Player A and Player B are partners in this game. Player A “serves” an idea for perfection to Player B. Player B “returns the serve” by perfecting the idea. Players “paddle” the idea back and forth until it is perfect.
- Player A writes the description of an act or an object. He sends it as email or IM to Player B.
- Player B composes a written response. He rates the value of the performance or object on a scale of 1 to 10 based on how much value the Perfector believes he or she can add.
- Player B writes, “What I liked about the performance or object was X,” and proceeds to list the qualities of the object he thought were of high quality or should be amplified.
- Player B offers the improvements to the performance or object required for it to be rated a 10 by saying “To make it a ten, you would have to do X.”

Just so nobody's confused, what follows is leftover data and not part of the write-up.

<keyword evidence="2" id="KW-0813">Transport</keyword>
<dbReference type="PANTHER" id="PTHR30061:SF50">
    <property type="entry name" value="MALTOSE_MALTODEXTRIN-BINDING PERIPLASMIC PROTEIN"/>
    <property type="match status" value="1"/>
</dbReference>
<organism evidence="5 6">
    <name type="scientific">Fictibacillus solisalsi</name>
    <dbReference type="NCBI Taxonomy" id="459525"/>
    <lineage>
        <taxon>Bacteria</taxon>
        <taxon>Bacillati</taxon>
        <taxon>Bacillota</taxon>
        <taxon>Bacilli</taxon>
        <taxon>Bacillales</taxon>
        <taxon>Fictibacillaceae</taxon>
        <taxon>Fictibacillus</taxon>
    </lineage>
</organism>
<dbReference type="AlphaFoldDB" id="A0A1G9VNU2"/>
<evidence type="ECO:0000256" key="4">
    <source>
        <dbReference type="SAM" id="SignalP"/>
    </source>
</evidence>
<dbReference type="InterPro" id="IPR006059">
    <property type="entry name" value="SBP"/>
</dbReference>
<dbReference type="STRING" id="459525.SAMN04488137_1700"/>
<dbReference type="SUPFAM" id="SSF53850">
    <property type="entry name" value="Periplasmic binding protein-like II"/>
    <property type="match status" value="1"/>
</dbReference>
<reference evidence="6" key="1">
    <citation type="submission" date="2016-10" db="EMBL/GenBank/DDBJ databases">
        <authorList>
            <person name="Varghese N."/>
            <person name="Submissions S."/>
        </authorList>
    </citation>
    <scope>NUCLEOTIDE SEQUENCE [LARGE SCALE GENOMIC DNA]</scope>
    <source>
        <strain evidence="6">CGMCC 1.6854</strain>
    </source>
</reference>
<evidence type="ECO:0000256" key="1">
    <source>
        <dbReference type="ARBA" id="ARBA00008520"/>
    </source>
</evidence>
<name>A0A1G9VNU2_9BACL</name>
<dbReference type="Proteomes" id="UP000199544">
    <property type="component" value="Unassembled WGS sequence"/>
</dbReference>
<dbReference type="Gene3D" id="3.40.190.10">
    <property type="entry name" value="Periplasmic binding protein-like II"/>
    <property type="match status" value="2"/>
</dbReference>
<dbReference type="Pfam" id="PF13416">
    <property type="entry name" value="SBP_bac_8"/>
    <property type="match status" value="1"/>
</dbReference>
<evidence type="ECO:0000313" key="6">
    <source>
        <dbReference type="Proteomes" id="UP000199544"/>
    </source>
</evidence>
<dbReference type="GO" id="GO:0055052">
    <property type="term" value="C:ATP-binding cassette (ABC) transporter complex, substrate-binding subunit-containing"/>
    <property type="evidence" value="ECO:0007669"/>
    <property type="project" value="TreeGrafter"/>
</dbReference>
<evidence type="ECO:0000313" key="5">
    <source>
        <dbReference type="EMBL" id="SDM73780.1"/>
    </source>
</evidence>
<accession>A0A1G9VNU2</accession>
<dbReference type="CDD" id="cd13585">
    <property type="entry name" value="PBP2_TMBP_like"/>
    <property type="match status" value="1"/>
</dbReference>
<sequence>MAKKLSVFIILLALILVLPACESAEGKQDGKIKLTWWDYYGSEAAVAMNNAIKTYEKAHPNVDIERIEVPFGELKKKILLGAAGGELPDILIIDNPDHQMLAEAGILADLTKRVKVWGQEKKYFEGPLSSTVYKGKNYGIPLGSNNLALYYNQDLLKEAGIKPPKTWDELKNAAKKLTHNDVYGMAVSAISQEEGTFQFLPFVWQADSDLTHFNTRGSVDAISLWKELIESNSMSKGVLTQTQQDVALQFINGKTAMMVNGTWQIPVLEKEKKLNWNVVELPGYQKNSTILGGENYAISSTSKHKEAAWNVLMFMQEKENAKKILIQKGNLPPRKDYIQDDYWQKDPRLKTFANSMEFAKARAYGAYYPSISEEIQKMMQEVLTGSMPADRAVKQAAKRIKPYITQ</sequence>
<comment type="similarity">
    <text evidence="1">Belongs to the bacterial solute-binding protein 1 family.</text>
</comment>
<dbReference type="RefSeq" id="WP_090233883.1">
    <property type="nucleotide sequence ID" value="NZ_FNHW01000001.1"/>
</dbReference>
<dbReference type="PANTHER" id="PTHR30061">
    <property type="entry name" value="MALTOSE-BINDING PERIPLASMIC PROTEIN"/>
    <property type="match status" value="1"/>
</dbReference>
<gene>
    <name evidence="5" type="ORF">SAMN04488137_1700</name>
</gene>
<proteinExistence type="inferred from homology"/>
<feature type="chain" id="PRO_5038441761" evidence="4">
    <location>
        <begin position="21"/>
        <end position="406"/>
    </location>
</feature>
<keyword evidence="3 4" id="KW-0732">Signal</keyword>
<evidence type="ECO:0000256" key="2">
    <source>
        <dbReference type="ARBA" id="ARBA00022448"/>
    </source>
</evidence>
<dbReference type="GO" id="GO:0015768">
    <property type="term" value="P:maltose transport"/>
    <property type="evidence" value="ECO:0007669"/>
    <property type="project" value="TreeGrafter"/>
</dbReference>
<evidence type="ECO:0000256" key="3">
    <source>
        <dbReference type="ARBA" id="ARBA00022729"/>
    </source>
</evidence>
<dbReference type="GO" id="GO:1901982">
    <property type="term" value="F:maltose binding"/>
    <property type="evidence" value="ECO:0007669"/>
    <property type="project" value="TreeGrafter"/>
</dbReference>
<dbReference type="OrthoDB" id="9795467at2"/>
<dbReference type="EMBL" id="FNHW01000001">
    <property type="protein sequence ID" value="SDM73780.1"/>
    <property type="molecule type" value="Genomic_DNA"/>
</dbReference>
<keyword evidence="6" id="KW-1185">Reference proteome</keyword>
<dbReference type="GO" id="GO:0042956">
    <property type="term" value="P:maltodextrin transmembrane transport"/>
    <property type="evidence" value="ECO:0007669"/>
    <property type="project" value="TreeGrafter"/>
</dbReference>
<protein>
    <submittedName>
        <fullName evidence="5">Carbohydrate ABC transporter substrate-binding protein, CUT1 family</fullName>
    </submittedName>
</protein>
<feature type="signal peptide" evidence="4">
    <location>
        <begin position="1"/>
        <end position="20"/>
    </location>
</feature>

- Player B sends his response to Player A.
- Player A responds similarly, beginning at step 2
- Players continue until the idea is perfect.
- Accept perfecting without argument.
- Give only positive comments: what you like and what it would take to “give it a 10.”
- Abstain from mentioning what you don’t like or being negative in other ways.
- Withhold points only if you can think of improvements.
- Use ratings that reflect a scale of improvement rather than a scale of how much you liked the object.
- If you cannot say something you liked about the object or specifically say how to make the object better, you must give it a 10.
- A rating of 10 means you are unable to add value, and a rating of 5 means you will specifically describe how to make the object at least twice as good.
- The important information to transmit in the Perfection Game protocol improves the performance or object. For example, “The ideal sound of a finger snap for me is one that is crisp, has sufficient volume, and startles me somewhat. To get a 10, you would have to increase your crispness.”
- As a perfectee, you may only ask questions to clarify or gather more information for improvement. If you disagree with the ideas given to you, simply don’t include them.